Kittle had his longest catch of the season on San Francisco's fourth play of the game, a 44-yard catch and run that saw him easily beat linebacker Corey Littleton's man-to-man coverage on a quick slant. On Kittle's second target (and catch), he found a hole in the short middle zone behind Littleton. Next up was a 4-yard catch on Kyle Shanahan's bread-and-butter, backside tight end play-action passing play. Kittle's final reception once again exploited Littleton's zone, but this time he was able to gain 28 yards after the catch by breaking two tackle attempts -- one by Littleton -- and running away from two more.

TE Garrett Celek, 34 offensive snaps, Rec: 1 - 28 - 0 (1 targets)
Celek's lone target (and reception) set up San Francisco's third quarter touchdown to go up 27-6. Algined on the left side of the offensive line opposite a trips right formation, Celek beat linebacker Corey Littleton on a deep corner route.


Los Angeles Rams

QB Sean Mannion, 65 offensive snaps, Pass: 20 - 34 - 169 - 0 TD / 0 INT, Rush: 2 - 4 - 0
Sean Mannion struggled in this game as the Rams asked him to do very little in this game and not throw the ball deep. To be fair for Mannion, he did not have many options to work with in this game as the Rams sat their top receivers in this game. He did make a perfect throw to Mike Thomas on a 50-yard completion that was a ball that was placed perfectly between two defenders.

RB Malcolm Brown, 41 offensive snaps, Rush: 14 - 54 - 0, Rec: 4 - 7 - 0 (5 targets)
Malcolm Brown filled in for Todd Gurley who rested for this game, and the difference was noticeable. Brown who ran a 4.62 40-yard dash runs hard, but speed is his biggest weakness while power is his biggest strength. He was able to make the most of a 20-yard pitch play in which he caught the ball and made contact with the initial defender about 9-yards downfield but was able to carry defenders for 11-yards. Brown did show off the trust in the receiving game as he was a check-down option for Mannion catching four of his five targets.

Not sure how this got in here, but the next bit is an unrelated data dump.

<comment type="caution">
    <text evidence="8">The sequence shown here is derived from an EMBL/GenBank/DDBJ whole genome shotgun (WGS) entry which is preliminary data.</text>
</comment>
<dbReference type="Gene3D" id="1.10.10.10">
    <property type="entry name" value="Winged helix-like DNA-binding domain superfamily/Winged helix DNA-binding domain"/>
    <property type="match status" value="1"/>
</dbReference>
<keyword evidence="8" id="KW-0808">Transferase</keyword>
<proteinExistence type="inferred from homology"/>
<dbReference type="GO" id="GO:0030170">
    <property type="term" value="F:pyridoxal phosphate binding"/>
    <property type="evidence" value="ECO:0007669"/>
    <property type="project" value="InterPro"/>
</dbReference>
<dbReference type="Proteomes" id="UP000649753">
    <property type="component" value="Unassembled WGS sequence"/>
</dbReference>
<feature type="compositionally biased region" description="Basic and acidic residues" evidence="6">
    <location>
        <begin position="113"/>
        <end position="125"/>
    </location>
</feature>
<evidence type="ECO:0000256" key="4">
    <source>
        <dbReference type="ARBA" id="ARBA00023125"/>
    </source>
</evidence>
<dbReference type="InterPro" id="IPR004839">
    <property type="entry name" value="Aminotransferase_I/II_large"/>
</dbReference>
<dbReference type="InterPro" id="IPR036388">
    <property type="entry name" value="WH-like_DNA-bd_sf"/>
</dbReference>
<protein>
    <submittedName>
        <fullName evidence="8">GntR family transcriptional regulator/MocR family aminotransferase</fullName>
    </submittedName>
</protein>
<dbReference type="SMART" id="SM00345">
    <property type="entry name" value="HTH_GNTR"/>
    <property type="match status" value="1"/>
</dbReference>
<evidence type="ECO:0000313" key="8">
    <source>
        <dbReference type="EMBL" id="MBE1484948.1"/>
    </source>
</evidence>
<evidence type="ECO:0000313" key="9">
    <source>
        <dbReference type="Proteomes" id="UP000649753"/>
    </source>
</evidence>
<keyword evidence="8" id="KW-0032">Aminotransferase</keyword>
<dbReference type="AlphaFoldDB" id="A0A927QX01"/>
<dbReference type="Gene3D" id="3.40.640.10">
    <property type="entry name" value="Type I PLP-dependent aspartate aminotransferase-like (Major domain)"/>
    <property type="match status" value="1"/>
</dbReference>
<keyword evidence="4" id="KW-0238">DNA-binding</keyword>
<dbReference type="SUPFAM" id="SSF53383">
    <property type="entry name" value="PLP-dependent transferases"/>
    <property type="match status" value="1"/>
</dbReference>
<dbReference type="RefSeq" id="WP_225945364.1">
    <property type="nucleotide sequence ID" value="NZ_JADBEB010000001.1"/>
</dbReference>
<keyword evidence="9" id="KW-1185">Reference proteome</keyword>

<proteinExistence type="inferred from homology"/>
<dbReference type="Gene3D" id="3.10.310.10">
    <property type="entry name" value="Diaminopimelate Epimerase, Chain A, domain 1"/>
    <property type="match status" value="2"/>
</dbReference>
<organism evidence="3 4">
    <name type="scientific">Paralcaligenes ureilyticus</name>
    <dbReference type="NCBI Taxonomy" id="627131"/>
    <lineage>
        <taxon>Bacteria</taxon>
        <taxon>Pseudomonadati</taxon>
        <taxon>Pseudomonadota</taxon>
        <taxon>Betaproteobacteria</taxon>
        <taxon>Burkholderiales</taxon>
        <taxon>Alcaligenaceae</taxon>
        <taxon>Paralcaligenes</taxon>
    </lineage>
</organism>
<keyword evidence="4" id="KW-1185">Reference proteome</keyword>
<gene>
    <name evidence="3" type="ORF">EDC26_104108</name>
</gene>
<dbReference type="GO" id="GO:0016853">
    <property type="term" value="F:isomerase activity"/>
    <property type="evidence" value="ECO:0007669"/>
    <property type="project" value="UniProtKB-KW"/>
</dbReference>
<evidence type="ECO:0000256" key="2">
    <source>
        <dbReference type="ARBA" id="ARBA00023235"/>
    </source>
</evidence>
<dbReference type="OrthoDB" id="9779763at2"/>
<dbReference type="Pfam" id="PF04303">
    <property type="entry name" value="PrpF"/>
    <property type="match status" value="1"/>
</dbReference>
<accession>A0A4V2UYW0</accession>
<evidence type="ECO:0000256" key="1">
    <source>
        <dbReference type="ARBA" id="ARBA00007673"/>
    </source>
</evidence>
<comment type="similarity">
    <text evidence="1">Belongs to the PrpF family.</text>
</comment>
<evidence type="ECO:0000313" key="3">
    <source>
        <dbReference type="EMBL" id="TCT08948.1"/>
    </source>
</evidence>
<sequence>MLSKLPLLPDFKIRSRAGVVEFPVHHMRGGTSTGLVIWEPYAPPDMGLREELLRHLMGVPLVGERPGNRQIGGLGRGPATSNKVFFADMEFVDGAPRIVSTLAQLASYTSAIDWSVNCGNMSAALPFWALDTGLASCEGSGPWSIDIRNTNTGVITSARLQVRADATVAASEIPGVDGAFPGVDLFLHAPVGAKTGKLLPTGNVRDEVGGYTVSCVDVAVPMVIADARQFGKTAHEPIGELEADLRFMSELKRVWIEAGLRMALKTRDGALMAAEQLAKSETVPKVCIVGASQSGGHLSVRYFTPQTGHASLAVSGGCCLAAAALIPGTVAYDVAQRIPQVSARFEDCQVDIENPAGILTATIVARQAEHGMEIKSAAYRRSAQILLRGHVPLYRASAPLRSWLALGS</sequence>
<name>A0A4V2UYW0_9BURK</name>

RB Lance Dunbar, 24 offensive snaps, Rush: 6 - 20 - 1, Rec: 1 - 1 - 0 (2 targets)
Lance Dunbar was the change of pace back for the Rams and saw the goal-line work this week. The veteran made the most of his limited opportunities finding the end-zone on a 8-yard rush in the fourth quarter. Outside of this, Dunbar saw very limited work as he was not involved in the passing game outside of a one-yard dump off pass.

RB Chase Reynolds
Josh Reynolds came in with a lot of hype in this game as Reynolds was the number one receiver, but he actually was third on the team in snaps as he was pulled when the game got out of hand as well as the team will potentially look to utilize Reynolds in certain packages in the playoffs. Reynolds was tied for the lead in targets, but several of these were forced targets that led to just two receptions for 16 yards as the 49ers had their focus on Reynolds for the most of the day.

WR Mike Thomas, 60 offensive snaps, Rec: 3 - 75 - 0 (4 targets)
Mike Thomas was the one bright spot for the Rams this week as he was able to make a huge play for 50 yards on a deep go-route on a play in which Thomas simply outran the defensive back, and was able to make the catch before the safety could come over to help. He did take a big hit on the play losing the ball out of bounds, but the call was made as a catch.

TE Gerald Everett, 33 offensive snaps, Rec: 3 - 16 - 0 (6 targets)
Without Tyler Higbee, playmaker Gerald Everett was a primary option out of the passing game as he was tied for the lead in targets for the Rams, but much like the rest of the offense had a very difficult time getting anything going as the 49ers had Everett locked down and Mannion just missed the tight end on a few key throws in which Everett would have had a big gain.